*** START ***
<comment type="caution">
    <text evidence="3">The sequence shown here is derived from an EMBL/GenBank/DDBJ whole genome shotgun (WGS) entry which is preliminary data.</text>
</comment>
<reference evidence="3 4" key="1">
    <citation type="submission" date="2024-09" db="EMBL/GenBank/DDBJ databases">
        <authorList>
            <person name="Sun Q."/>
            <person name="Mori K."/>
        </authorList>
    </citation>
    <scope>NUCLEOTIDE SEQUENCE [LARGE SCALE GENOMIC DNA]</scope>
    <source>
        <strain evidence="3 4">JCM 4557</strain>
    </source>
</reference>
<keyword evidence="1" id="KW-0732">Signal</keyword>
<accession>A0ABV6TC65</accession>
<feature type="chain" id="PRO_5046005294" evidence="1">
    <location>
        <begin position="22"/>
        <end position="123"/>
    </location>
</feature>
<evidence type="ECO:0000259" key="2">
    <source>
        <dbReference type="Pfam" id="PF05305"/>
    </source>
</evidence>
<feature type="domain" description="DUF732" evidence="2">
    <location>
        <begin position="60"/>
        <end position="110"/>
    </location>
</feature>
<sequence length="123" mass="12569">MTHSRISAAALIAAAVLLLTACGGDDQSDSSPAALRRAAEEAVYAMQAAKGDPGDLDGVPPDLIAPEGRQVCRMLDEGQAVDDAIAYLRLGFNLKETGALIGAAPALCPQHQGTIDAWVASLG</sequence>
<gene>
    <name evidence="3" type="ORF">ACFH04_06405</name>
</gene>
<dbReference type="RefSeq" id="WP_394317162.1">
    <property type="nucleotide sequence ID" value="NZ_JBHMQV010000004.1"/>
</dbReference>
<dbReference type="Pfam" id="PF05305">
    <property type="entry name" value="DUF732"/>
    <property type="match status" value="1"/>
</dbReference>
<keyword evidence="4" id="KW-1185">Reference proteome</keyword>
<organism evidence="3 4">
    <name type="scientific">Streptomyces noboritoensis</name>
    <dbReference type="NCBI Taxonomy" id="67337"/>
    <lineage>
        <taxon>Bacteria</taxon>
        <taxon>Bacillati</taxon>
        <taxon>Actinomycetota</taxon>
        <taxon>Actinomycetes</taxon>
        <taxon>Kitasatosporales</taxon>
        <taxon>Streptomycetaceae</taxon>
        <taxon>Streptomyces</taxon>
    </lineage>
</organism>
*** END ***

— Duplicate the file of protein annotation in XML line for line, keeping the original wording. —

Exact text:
<comment type="caution">
    <text evidence="3">The sequence shown here is derived from an EMBL/GenBank/DDBJ whole genome shotgun (WGS) entry which is preliminary data.</text>
</comment>
<reference evidence="3 4" key="1">
    <citation type="submission" date="2024-09" db="EMBL/GenBank/DDBJ databases">
        <authorList>
            <person name="Sun Q."/>
            <person name="Mori K."/>
        </authorList>
    </citation>
    <scope>NUCLEOTIDE SEQUENCE [LARGE SCALE GENOMIC DNA]</scope>
    <source>
        <strain evidence="3 4">JCM 4557</strain>
    </source>
</reference>
<keyword evidence="1" id="KW-0732">Signal</keyword>
<accession>A0ABV6TC65</accession>
<feature type="chain" id="PRO_5046005294" evidence="1">
    <location>
        <begin position="22"/>
        <end position="123"/>
    </location>
</feature>
<evidence type="ECO:0000259" key="2">
    <source>
        <dbReference type="Pfam" id="PF05305"/>
    </source>
</evidence>
<feature type="domain" description="DUF732" evidence="2">
    <location>
        <begin position="60"/>
        <end position="110"/>
    </location>
</feature>
<sequence length="123" mass="12569">MTHSRISAAALIAAAVLLLTACGGDDQSDSSPAALRRAAEEAVYAMQAAKGDPGDLDGVPPDLIAPEGRQVCRMLDEGQAVDDAIAYLRLGFNLKETGALIGAAPALCPQHQGTIDAWVASLG</sequence>
<gene>
    <name evidence="3" type="ORF">ACFH04_06405</name>
</gene>
<dbReference type="RefSeq" id="WP_394317162.1">
    <property type="nucleotide sequence ID" value="NZ_JBHMQV010000004.1"/>
</dbReference>
<dbReference type="Pfam" id="PF05305">
    <property type="entry name" value="DUF732"/>
    <property type="match status" value="1"/>
</dbReference>
<keyword evidence="4" id="KW-1185">Reference proteome</keyword>
<organism evidence="3 4">
    <name type="scientific">Streptomyces noboritoensis</name>
    <dbReference type="NCBI Taxonomy" id="67337"/>
    <lineage>
        <taxon>Bacteria</taxon>
        <taxon>Bacillati</taxon>
        <taxon>Actinomycetota</taxon>
        <taxon>Actinomycetes</taxon>
        <taxon>Kitasatosporales</taxon>
        <taxon>Streptomycetaceae</taxon>
        <taxon>Streptomyces</taxon>
    </lineage>
</organism>